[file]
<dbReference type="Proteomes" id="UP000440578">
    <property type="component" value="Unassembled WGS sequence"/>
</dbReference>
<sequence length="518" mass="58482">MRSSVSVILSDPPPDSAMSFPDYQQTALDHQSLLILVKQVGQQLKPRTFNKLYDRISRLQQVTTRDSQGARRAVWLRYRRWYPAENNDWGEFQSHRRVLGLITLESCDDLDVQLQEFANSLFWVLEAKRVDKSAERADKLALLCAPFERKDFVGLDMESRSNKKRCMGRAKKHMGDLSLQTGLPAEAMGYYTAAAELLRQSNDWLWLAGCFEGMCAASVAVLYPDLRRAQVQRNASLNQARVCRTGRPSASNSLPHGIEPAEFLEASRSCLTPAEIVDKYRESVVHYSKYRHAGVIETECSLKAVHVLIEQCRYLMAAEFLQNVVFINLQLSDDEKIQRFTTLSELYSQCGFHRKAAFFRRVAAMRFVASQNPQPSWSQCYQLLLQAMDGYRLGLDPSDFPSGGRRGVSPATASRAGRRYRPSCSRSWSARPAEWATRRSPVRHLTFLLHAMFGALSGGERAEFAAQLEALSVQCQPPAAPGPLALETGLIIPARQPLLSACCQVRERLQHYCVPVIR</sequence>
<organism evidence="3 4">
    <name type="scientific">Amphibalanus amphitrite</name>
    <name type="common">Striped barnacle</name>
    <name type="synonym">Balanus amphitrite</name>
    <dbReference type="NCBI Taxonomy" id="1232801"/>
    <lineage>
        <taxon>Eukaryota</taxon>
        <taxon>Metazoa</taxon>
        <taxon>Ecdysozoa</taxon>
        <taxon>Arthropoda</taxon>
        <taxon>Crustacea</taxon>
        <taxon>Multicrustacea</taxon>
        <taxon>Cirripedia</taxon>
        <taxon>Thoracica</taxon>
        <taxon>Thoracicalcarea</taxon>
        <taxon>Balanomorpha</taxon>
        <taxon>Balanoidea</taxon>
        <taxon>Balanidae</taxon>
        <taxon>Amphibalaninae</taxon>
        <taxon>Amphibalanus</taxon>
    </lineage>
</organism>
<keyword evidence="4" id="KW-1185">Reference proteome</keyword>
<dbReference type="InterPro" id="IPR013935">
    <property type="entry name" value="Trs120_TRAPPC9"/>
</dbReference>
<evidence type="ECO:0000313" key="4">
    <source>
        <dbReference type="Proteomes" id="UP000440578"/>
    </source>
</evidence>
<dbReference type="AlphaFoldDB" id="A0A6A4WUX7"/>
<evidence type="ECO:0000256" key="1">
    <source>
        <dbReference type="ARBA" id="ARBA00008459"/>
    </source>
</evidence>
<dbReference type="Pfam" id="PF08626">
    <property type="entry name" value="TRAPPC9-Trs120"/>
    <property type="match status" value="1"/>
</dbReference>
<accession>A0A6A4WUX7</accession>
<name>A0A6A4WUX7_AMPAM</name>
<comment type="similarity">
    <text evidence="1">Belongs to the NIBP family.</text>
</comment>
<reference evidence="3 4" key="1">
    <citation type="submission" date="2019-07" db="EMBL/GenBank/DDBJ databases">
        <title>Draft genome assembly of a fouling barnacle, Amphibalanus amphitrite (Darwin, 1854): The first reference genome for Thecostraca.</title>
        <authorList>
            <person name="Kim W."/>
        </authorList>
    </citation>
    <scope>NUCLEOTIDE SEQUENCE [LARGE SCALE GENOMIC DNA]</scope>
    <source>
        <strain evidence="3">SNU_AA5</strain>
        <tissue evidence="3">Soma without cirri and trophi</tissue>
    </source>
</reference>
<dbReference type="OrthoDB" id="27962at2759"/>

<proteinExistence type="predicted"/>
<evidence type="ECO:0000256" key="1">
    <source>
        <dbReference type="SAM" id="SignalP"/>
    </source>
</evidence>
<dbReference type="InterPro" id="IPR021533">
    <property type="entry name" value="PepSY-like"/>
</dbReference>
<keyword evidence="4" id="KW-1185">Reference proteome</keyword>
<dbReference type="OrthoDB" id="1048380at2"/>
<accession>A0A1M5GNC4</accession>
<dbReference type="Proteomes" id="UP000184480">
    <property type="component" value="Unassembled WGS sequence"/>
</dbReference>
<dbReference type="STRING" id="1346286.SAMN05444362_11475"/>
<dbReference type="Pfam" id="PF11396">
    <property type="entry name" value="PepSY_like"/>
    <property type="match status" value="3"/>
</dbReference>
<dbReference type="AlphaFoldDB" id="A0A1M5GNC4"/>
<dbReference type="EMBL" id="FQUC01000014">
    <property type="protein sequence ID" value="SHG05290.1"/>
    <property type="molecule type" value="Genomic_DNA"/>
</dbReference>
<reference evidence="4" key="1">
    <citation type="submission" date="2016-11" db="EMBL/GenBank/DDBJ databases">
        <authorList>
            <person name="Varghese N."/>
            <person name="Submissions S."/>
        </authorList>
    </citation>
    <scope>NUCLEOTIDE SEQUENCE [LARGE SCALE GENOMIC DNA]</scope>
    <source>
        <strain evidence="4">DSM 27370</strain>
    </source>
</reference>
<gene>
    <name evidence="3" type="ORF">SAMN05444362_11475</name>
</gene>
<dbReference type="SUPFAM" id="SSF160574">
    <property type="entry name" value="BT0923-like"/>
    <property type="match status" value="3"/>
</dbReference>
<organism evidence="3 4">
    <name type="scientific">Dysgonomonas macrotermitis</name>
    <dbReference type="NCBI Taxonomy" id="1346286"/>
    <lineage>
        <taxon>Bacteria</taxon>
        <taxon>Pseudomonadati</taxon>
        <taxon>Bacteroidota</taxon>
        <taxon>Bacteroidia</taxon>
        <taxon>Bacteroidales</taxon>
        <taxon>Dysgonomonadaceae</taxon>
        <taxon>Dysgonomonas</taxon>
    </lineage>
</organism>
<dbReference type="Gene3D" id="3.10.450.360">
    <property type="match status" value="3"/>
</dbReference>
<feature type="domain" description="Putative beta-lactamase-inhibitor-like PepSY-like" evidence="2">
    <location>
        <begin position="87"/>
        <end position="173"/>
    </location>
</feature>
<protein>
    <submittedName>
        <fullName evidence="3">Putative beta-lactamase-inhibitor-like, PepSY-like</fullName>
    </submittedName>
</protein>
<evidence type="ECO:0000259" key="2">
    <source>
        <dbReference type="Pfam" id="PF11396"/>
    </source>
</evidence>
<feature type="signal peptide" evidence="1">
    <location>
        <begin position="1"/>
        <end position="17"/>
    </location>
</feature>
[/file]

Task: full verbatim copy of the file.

<dbReference type="Proteomes" id="UP000440578">
    <property type="component" value="Unassembled WGS sequence"/>
</dbReference>
<sequence length="518" mass="58482">MRSSVSVILSDPPPDSAMSFPDYQQTALDHQSLLILVKQVGQQLKPRTFNKLYDRISRLQQVTTRDSQGARRAVWLRYRRWYPAENNDWGEFQSHRRVLGLITLESCDDLDVQLQEFANSLFWVLEAKRVDKSAERADKLALLCAPFERKDFVGLDMESRSNKKRCMGRAKKHMGDLSLQTGLPAEAMGYYTAAAELLRQSNDWLWLAGCFEGMCAASVAVLYPDLRRAQVQRNASLNQARVCRTGRPSASNSLPHGIEPAEFLEASRSCLTPAEIVDKYRESVVHYSKYRHAGVIETECSLKAVHVLIEQCRYLMAAEFLQNVVFINLQLSDDEKIQRFTTLSELYSQCGFHRKAAFFRRVAAMRFVASQNPQPSWSQCYQLLLQAMDGYRLGLDPSDFPSGGRRGVSPATASRAGRRYRPSCSRSWSARPAEWATRRSPVRHLTFLLHAMFGALSGGERAEFAAQLEALSVQCQPPAAPGPLALETGLIIPARQPLLSACCQVRERLQHYCVPVIR</sequence>
<organism evidence="3 4">
    <name type="scientific">Amphibalanus amphitrite</name>
    <name type="common">Striped barnacle</name>
    <name type="synonym">Balanus amphitrite</name>
    <dbReference type="NCBI Taxonomy" id="1232801"/>
    <lineage>
        <taxon>Eukaryota</taxon>
        <taxon>Metazoa</taxon>
        <taxon>Ecdysozoa</taxon>
        <taxon>Arthropoda</taxon>
        <taxon>Crustacea</taxon>
        <taxon>Multicrustacea</taxon>
        <taxon>Cirripedia</taxon>
        <taxon>Thoracica</taxon>
        <taxon>Thoracicalcarea</taxon>
        <taxon>Balanomorpha</taxon>
        <taxon>Balanoidea</taxon>
        <taxon>Balanidae</taxon>
        <taxon>Amphibalaninae</taxon>
        <taxon>Amphibalanus</taxon>
    </lineage>
</organism>
<keyword evidence="4" id="KW-1185">Reference proteome</keyword>
<dbReference type="InterPro" id="IPR013935">
    <property type="entry name" value="Trs120_TRAPPC9"/>
</dbReference>
<evidence type="ECO:0000313" key="4">
    <source>
        <dbReference type="Proteomes" id="UP000440578"/>
    </source>
</evidence>
<dbReference type="AlphaFoldDB" id="A0A6A4WUX7"/>
<evidence type="ECO:0000256" key="1">
    <source>
        <dbReference type="ARBA" id="ARBA00008459"/>
    </source>
</evidence>
<dbReference type="Pfam" id="PF08626">
    <property type="entry name" value="TRAPPC9-Trs120"/>
    <property type="match status" value="1"/>
</dbReference>
<accession>A0A6A4WUX7</accession>
<name>A0A6A4WUX7_AMPAM</name>
<comment type="similarity">
    <text evidence="1">Belongs to the NIBP family.</text>
</comment>
<reference evidence="3 4" key="1">
    <citation type="submission" date="2019-07" db="EMBL/GenBank/DDBJ databases">
        <title>Draft genome assembly of a fouling barnacle, Amphibalanus amphitrite (Darwin, 1854): The first reference genome for Thecostraca.</title>
        <authorList>
            <person name="Kim W."/>
        </authorList>
    </citation>
    <scope>NUCLEOTIDE SEQUENCE [LARGE SCALE GENOMIC DNA]</scope>
    <source>
        <strain evidence="3">SNU_AA5</strain>
        <tissue evidence="3">Soma without cirri and trophi</tissue>
    </source>
</reference>
<dbReference type="OrthoDB" id="27962at2759"/>

<proteinExistence type="predicted"/>
<evidence type="ECO:0000256" key="1">
    <source>
        <dbReference type="SAM" id="SignalP"/>
    </source>
</evidence>
<dbReference type="InterPro" id="IPR021533">
    <property type="entry name" value="PepSY-like"/>
</dbReference>
<keyword evidence="4" id="KW-1185">Reference proteome</keyword>
<dbReference type="OrthoDB" id="1048380at2"/>
<accession>A0A1M5GNC4</accession>
<dbReference type="Proteomes" id="UP000184480">
    <property type="component" value="Unassembled WGS sequence"/>
</dbReference>
<dbReference type="STRING" id="1346286.SAMN05444362_11475"/>
<dbReference type="Pfam" id="PF11396">
    <property type="entry name" value="PepSY_like"/>
    <property type="match status" value="3"/>
</dbReference>
<dbReference type="AlphaFoldDB" id="A0A1M5GNC4"/>
<dbReference type="EMBL" id="FQUC01000014">
    <property type="protein sequence ID" value="SHG05290.1"/>
    <property type="molecule type" value="Genomic_DNA"/>
</dbReference>
<reference evidence="4" key="1">
    <citation type="submission" date="2016-11" db="EMBL/GenBank/DDBJ databases">
        <authorList>
            <person name="Varghese N."/>
            <person name="Submissions S."/>
        </authorList>
    </citation>
    <scope>NUCLEOTIDE SEQUENCE [LARGE SCALE GENOMIC DNA]</scope>
    <source>
        <strain evidence="4">DSM 27370</strain>
    </source>
</reference>
<gene>
    <name evidence="3" type="ORF">SAMN05444362_11475</name>
</gene>
<dbReference type="SUPFAM" id="SSF160574">
    <property type="entry name" value="BT0923-like"/>
    <property type="match status" value="3"/>
</dbReference>
<organism evidence="3 4">
    <name type="scientific">Dysgonomonas macrotermitis</name>
    <dbReference type="NCBI Taxonomy" id="1346286"/>
    <lineage>
        <taxon>Bacteria</taxon>
        <taxon>Pseudomonadati</taxon>
        <taxon>Bacteroidota</taxon>
        <taxon>Bacteroidia</taxon>
        <taxon>Bacteroidales</taxon>
        <taxon>Dysgonomonadaceae</taxon>
        <taxon>Dysgonomonas</taxon>
    </lineage>
</organism>
<dbReference type="Gene3D" id="3.10.450.360">
    <property type="match status" value="3"/>
</dbReference>
<feature type="domain" description="Putative beta-lactamase-inhibitor-like PepSY-like" evidence="2">
    <location>
        <begin position="87"/>
        <end position="173"/>
    </location>
</feature>
<protein>
    <submittedName>
        <fullName evidence="3">Putative beta-lactamase-inhibitor-like, PepSY-like</fullName>
    </submittedName>
</protein>
<evidence type="ECO:0000259" key="2">
    <source>
        <dbReference type="Pfam" id="PF11396"/>
    </source>
</evidence>
<feature type="signal peptide" evidence="1">
    <location>
        <begin position="1"/>
        <end position="17"/>
    </location>
</feature>